Successful Integration of Global Inter-functionality Starts at Business School
Nick Sanders and Celine Foss, Programme Directors at Grenoble Ecole de Management discuss how students can be better prepared to face the challenges of increasing global complexity in the business world.
Traditional and linear functions of organisations are now infinitely more complex.
In the ‘good old days', organisations operated within the comparative simplicity of largely, process-based and linear functionality. This functionality was broadly defined in three main areas: Operations and Supply Chain, Sales and Marketing with Finance to balance the books between the costs of operations and the Revenue of Sales and Marketing. Products had longer life-cycles and the frenetic project-based organisation seeking to rapidly redefine competitive advantage in an ever-more demanding, sophisticated and selective market, didn't face the challenges of today.
In short, repeated and longer cycles promoted greater understanding between mostly integrated functions within organisations as the shared learning curve broke down inter-functional silos and promoted inter-functional understanding through repeated process-centred activity and more limited product and service variation.
How different things are now.
The traditional and linear functions of organisations are now infinitely more complex, and increasingly network and matrix based as ‘project' becomes the norm over ‘processes. Increasingly, organisations are also faced with a growing number of new functional entities deemed essential to survive and thrive in the business arena. Compliance, Legal, Information Technology, CSR, Data management and security, challenges and opportunities presented by AI and Big Data, are all examples of organisational functions that have grown in importance and prominence in recent years and have failed to fit neatly into any of the ‘traditional' functional blocs within companies. However, they are now becoming, or are already, crucial components of an organisation's security and success.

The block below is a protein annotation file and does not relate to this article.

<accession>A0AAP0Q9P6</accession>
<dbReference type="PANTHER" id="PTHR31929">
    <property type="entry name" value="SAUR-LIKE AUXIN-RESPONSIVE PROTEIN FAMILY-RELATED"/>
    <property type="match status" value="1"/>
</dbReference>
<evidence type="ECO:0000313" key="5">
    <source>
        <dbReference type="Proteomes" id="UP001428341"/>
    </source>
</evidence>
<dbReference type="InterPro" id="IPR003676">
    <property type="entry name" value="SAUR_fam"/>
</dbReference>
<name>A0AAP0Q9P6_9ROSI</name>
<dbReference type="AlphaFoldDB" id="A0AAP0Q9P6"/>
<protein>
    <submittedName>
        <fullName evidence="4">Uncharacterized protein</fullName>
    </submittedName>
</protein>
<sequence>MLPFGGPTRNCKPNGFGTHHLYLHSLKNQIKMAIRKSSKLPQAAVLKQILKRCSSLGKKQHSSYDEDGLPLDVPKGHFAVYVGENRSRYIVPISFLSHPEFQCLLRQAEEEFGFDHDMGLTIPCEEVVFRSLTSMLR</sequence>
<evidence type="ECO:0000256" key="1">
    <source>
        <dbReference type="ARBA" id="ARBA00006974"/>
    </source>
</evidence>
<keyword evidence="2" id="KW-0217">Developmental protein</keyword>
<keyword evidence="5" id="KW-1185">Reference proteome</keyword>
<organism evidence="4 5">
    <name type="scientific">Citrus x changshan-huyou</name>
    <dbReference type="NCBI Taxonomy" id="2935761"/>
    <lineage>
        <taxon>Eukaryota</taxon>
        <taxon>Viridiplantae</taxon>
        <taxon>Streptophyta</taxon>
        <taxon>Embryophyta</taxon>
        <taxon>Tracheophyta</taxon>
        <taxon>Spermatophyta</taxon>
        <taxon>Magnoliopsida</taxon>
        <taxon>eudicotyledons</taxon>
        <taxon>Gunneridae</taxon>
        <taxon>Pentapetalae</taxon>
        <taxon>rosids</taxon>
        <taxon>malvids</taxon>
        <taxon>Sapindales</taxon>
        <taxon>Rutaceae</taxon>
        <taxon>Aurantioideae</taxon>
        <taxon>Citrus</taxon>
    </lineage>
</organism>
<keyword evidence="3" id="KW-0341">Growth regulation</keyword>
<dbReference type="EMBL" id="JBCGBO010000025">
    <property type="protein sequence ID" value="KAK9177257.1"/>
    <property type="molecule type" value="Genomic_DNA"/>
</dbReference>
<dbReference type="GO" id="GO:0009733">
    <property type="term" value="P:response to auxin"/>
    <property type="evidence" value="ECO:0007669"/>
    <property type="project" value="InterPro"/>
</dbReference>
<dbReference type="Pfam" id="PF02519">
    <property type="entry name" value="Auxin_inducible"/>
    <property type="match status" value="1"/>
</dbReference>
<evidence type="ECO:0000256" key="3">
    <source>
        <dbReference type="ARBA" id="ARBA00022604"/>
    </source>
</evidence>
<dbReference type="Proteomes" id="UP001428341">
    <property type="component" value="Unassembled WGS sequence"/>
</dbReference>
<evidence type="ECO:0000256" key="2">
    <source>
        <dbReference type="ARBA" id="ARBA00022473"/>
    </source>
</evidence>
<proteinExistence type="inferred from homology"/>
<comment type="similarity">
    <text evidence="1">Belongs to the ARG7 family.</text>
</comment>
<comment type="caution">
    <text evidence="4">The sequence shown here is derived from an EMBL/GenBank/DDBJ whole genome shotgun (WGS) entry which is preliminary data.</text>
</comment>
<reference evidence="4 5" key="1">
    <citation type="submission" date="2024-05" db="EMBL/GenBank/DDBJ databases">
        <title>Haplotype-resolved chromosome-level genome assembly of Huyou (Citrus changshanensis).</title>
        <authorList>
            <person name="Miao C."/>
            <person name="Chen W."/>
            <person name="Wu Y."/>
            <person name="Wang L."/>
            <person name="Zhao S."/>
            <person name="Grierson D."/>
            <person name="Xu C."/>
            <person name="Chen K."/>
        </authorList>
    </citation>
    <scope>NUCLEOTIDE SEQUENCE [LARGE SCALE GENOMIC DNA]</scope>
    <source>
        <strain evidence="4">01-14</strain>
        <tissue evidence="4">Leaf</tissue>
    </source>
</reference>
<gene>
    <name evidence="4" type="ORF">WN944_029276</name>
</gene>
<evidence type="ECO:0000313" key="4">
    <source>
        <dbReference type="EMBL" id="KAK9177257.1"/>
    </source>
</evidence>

To compound the complexity of this increasingly network based functionality is the fact that organisations shop around to reduce costs, looking across borders to find reduced costs, economies of scale and regional centres of expertise. It would not be very difficult to find, for example, a company headquartered in Germany, that had key markets in the US and UK, where manufacturing took place in China, backroom functions are outsourced to Poland and Legal and Compliance is in-house in Dusseldorf.
As Business and Management educators, how can we best prepare and train students to both understand and effectively manage within these complex environments?
We have identified three key areas of education styles, methods and inputs (although these are not exhaustive), where management education can create and develop students' adaptability, flexibility and dare we say it, courage and confidence in dealing with increasing levels of international global complexity.
We have chosen these three approaches on the basis that for many of our management programmes, the resource and capacity is organic within increasingly international programmes, they are simple and effective for faculty to introduce and develop and from our own experience, they make the teaching and learning experience more enjoyable and beneficial for all stakeholders in the management education process.
1. Create cross-functional subject understanding within faculty